Cell Culture and RNA interference by short hairpin RNA (shRNA)

Mouse melanoma B16 cells were maintained in Dulbecco's modified Eagle's medium containing 5% FCS. To assess cell proliferation, cells were treated with EGCG or ATRA for 48 h in Dulbecco's modified Eagle's medium supplemented with 1% FCS, 5 mg/ml BSA, and 200 units/ml catalase. FuGene6 transfection reagent (Roche Applied Science) was used for stable transfection of cells, according to the manufacturer's protocol. For selecting stable clones, transfected cells were grown in medium containing G418 for neomycin resistance.

Anti-67LR antibody treatment for Proliferation assay

Cell proliferation was assessed by the water-soluble tetrazolium salt (WST-1) reagent according to the manufacturer's instructions (Roche Molecular Biochemicals, Germany). B16 cells were treated with ATRA or TTNPB in DMEM supplemented with 1% FCS for 48 h. Then, the cells were treated with either anti-67LR (MLuC5) or control antibody (mouse IgM) for 2 h and the cells were cultured in the medium containing 0.5 µM EGCG for 48 h. The absorbance of each well was measured at 430 nm with a microplate reader (LS-PLATE manager 2001, Wako).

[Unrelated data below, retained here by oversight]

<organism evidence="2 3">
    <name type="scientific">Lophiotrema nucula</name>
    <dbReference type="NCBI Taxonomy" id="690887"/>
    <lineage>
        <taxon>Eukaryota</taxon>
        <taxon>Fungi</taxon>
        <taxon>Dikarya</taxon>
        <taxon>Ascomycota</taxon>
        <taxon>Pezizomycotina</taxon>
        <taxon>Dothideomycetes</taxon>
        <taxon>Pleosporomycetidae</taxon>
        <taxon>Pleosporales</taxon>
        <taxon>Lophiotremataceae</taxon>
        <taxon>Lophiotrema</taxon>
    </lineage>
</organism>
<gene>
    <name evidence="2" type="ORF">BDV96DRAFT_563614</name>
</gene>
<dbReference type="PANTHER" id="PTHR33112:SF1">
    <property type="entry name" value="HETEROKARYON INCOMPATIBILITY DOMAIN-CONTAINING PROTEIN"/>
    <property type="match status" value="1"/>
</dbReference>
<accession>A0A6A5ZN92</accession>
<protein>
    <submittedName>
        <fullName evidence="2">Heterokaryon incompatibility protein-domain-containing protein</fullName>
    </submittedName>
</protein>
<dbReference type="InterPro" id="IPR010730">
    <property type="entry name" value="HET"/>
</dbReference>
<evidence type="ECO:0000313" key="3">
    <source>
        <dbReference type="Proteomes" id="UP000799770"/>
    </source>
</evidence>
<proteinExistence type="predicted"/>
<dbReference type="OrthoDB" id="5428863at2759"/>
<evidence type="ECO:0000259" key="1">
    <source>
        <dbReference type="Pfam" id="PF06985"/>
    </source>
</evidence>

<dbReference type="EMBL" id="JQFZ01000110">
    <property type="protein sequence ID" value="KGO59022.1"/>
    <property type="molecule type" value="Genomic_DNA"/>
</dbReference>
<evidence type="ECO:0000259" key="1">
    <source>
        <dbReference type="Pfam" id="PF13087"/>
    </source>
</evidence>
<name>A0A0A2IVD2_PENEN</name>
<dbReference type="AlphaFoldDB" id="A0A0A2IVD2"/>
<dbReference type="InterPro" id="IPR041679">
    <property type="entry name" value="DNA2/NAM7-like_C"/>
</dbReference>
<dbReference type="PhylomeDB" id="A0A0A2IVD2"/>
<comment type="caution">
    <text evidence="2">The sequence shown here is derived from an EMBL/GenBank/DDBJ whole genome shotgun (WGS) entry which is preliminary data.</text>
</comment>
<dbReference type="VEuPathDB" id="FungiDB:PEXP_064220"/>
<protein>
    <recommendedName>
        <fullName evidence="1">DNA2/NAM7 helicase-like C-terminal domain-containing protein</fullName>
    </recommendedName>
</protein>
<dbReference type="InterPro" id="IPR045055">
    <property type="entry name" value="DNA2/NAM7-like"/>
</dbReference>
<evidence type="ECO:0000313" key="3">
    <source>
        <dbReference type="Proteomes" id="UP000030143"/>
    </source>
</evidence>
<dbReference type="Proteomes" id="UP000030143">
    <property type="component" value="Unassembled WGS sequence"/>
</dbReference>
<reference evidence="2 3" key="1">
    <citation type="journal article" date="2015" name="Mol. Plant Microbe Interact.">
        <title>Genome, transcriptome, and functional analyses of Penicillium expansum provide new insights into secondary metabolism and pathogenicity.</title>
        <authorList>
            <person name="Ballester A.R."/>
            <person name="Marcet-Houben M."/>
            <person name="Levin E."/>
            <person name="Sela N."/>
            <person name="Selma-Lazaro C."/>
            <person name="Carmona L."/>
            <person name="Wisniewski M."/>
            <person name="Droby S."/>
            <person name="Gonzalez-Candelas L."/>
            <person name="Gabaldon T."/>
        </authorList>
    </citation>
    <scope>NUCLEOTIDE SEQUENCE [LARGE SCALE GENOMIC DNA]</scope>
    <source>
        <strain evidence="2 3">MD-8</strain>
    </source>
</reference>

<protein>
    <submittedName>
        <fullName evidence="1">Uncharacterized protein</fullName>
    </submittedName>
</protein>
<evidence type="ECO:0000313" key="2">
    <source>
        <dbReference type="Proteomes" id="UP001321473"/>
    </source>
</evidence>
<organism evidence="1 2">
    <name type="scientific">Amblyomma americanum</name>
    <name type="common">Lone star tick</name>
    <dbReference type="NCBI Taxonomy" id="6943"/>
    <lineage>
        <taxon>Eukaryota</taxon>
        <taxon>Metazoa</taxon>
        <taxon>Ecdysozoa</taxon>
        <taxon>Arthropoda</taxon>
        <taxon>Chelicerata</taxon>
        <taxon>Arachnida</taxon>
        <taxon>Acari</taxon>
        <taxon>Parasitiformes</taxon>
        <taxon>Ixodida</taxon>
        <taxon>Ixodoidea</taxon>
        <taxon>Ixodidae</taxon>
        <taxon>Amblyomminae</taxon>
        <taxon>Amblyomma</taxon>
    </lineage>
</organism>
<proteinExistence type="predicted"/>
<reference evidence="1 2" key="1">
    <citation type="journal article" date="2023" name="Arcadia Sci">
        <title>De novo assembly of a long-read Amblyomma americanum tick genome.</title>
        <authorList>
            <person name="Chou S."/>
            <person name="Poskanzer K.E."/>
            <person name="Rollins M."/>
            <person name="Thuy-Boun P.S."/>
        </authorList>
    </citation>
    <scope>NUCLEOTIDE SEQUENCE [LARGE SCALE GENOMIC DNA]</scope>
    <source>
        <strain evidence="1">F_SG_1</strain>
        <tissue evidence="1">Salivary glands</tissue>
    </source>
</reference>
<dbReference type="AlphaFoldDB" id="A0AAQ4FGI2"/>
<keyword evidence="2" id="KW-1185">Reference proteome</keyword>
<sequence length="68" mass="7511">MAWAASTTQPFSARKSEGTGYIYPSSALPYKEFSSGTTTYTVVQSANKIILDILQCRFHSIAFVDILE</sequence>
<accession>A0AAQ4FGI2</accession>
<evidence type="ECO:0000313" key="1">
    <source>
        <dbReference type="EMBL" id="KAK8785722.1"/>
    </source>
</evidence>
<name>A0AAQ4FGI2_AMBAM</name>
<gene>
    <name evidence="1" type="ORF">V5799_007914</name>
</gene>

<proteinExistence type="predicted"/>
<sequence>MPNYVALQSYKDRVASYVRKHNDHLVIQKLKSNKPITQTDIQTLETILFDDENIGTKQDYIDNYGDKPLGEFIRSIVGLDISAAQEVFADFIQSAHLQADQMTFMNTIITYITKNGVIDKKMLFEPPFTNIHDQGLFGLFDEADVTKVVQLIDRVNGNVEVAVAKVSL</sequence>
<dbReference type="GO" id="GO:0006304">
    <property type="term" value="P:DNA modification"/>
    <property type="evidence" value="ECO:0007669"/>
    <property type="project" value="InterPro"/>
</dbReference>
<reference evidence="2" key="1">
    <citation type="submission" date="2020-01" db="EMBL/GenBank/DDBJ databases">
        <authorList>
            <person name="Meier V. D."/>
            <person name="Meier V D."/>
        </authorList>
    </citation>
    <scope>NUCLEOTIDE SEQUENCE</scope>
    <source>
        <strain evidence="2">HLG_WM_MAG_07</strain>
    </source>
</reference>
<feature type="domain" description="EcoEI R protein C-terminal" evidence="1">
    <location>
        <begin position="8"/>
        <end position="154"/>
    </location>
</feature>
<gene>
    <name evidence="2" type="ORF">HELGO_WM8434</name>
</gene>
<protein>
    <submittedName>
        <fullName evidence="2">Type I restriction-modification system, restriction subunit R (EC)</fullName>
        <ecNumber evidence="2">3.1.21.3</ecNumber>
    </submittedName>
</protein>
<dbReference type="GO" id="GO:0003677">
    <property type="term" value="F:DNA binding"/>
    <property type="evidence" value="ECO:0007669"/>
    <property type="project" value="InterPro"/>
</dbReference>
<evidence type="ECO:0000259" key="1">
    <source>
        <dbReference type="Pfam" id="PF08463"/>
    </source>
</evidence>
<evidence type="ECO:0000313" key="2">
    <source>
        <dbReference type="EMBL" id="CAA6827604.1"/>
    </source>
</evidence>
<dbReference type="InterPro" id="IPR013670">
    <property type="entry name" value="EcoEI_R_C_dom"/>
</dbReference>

Western Blot Analysis

Cells were lysed in cell lysis buffer containing 50 mM Tris-HCl (pH 7.5), 150 mM NaCl, 1% Triton X-100, 1 mM EDTA, 50 mM NaF, 30 mM Na4P2O7, 1 mM phenylmethanesulfonyl fluoride, 2 µg/ml aprotinin, and 1 mM pervanadate. Proteins were resolved on SDS-polyacrylamide gels and then transferred onto a nitrocellulose membrane. The membranes were blocked in 2.5% BSA and incubated with the antibody, followed by incubation with a secondary antibody. Proteins were visualized by using the ECL Advance kit (Amersham Biosciences). Band intensities were quantified using NIH Image-J software.

Binding analysis using surface plasmon resonance biosensor